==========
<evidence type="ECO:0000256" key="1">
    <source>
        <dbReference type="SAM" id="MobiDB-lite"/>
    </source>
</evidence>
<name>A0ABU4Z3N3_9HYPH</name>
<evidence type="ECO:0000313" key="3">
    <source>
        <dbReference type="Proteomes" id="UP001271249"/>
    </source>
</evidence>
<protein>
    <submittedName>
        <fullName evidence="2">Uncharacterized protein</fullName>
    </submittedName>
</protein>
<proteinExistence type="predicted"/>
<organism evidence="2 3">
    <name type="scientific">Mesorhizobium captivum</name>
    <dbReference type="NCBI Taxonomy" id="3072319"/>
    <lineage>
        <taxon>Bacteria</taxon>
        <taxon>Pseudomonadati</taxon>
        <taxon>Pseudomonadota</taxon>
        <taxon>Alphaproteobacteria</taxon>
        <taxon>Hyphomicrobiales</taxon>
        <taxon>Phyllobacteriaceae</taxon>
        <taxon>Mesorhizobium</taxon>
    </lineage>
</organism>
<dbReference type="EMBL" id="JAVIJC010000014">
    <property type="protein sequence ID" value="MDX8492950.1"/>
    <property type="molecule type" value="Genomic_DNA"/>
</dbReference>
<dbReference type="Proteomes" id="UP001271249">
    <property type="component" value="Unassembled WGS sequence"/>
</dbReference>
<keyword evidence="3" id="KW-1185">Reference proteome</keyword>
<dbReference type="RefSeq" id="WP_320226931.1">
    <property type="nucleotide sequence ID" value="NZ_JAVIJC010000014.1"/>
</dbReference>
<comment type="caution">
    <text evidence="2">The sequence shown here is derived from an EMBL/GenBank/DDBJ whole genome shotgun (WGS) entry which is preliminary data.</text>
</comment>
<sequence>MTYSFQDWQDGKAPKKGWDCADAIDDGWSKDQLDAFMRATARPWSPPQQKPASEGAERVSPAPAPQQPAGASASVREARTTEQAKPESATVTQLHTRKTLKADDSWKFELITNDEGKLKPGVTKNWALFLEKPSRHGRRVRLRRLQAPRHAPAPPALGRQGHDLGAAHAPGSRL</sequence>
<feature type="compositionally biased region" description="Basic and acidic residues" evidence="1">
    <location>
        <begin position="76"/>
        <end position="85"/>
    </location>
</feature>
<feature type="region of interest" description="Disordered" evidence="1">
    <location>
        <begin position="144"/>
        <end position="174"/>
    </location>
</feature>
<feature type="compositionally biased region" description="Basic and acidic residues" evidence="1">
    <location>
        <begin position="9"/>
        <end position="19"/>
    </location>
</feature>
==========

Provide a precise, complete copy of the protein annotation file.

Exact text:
<evidence type="ECO:0000256" key="1">
    <source>
        <dbReference type="SAM" id="MobiDB-lite"/>
    </source>
</evidence>
<name>A0ABU4Z3N3_9HYPH</name>
<evidence type="ECO:0000313" key="3">
    <source>
        <dbReference type="Proteomes" id="UP001271249"/>
    </source>
</evidence>
<protein>
    <submittedName>
        <fullName evidence="2">Uncharacterized protein</fullName>
    </submittedName>
</protein>
<proteinExistence type="predicted"/>
<organism evidence="2 3">
    <name type="scientific">Mesorhizobium captivum</name>
    <dbReference type="NCBI Taxonomy" id="3072319"/>
    <lineage>
        <taxon>Bacteria</taxon>
        <taxon>Pseudomonadati</taxon>
        <taxon>Pseudomonadota</taxon>
        <taxon>Alphaproteobacteria</taxon>
        <taxon>Hyphomicrobiales</taxon>
        <taxon>Phyllobacteriaceae</taxon>
        <taxon>Mesorhizobium</taxon>
    </lineage>
</organism>
<dbReference type="EMBL" id="JAVIJC010000014">
    <property type="protein sequence ID" value="MDX8492950.1"/>
    <property type="molecule type" value="Genomic_DNA"/>
</dbReference>
<dbReference type="Proteomes" id="UP001271249">
    <property type="component" value="Unassembled WGS sequence"/>
</dbReference>
<keyword evidence="3" id="KW-1185">Reference proteome</keyword>
<dbReference type="RefSeq" id="WP_320226931.1">
    <property type="nucleotide sequence ID" value="NZ_JAVIJC010000014.1"/>
</dbReference>
<comment type="caution">
    <text evidence="2">The sequence shown here is derived from an EMBL/GenBank/DDBJ whole genome shotgun (WGS) entry which is preliminary data.</text>
</comment>
<sequence>MTYSFQDWQDGKAPKKGWDCADAIDDGWSKDQLDAFMRATARPWSPPQQKPASEGAERVSPAPAPQQPAGASASVREARTTEQAKPESATVTQLHTRKTLKADDSWKFELITNDEGKLKPGVTKNWALFLEKPSRHGRRVRLRRLQAPRHAPAPPALGRQGHDLGAAHAPGSRL</sequence>
<feature type="compositionally biased region" description="Basic and acidic residues" evidence="1">
    <location>
        <begin position="76"/>
        <end position="85"/>
    </location>
</feature>
<feature type="region of interest" description="Disordered" evidence="1">
    <location>
        <begin position="144"/>
        <end position="174"/>
    </location>
</feature>
<feature type="compositionally biased region" description="Basic and acidic residues" evidence="1">
    <location>
        <begin position="9"/>
        <end position="19"/>
    </location>
</feature>